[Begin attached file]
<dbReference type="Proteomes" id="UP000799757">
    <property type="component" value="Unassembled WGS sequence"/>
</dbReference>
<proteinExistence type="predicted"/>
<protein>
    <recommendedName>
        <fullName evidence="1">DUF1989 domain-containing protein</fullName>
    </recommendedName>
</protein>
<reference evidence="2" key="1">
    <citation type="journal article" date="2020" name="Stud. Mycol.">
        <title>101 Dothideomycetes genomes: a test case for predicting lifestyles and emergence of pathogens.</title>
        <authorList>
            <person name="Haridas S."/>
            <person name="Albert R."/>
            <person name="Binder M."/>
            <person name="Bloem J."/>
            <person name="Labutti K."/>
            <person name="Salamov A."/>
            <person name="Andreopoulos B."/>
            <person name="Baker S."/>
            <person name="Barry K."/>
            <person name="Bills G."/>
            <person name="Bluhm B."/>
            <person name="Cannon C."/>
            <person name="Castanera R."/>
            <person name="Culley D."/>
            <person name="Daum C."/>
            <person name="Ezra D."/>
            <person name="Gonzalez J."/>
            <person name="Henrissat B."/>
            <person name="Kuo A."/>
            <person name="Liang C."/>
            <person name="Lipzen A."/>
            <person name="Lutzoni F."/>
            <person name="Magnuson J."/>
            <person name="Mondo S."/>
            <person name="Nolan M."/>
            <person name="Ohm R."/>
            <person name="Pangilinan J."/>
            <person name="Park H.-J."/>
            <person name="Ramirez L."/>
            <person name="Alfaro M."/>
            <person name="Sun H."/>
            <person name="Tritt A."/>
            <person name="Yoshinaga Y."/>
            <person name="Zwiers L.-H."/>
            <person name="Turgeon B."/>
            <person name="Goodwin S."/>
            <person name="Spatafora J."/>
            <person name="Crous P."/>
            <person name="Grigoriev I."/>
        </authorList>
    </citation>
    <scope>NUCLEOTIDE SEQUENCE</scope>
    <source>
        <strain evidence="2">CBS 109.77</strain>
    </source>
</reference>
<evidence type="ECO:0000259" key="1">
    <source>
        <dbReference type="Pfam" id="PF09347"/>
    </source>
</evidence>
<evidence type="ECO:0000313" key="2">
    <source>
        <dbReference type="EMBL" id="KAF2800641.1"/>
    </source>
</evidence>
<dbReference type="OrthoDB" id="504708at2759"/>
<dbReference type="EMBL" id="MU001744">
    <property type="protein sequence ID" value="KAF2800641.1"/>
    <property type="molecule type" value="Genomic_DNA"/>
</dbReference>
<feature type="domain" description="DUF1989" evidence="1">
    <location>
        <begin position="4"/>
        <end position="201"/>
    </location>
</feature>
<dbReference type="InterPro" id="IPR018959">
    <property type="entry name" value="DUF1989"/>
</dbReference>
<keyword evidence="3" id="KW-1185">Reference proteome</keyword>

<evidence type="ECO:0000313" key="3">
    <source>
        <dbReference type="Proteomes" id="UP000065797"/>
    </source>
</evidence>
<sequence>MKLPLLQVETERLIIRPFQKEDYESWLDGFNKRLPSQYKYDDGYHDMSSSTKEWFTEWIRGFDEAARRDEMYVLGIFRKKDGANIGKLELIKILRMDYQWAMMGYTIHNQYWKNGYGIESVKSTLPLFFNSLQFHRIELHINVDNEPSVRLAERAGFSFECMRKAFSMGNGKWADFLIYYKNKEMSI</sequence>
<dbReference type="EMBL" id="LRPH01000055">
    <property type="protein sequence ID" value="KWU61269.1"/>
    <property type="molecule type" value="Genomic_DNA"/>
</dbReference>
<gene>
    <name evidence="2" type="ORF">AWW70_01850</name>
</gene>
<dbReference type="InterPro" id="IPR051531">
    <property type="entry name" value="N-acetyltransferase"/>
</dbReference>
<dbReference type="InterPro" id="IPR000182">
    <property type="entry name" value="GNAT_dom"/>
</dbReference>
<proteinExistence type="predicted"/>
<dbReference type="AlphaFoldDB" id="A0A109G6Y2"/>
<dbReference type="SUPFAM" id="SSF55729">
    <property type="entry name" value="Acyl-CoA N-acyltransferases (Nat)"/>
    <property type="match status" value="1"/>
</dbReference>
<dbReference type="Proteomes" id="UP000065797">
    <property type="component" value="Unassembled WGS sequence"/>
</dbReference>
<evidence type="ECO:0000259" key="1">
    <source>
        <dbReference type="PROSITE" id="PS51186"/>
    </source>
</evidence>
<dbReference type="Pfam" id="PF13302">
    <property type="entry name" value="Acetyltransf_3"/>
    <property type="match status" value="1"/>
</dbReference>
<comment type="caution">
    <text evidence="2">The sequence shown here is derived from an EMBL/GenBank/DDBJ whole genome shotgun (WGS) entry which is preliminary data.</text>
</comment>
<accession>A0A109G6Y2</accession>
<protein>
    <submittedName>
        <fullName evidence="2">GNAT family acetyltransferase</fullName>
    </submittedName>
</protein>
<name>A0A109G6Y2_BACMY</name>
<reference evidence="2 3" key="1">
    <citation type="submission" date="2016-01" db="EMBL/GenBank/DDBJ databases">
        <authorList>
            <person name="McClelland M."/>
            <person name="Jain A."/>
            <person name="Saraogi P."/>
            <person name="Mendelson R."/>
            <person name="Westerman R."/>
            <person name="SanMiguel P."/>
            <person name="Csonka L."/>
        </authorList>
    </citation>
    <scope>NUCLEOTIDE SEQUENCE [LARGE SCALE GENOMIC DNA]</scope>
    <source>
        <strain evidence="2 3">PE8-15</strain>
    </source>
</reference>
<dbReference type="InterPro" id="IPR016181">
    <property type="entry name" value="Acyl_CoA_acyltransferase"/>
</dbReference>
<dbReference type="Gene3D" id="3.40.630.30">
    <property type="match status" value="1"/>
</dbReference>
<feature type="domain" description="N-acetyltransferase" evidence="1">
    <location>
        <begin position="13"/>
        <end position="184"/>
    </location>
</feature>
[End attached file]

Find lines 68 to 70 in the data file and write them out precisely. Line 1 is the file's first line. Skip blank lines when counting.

    </source>
</evidence>
<dbReference type="OrthoDB" id="504708at2759"/>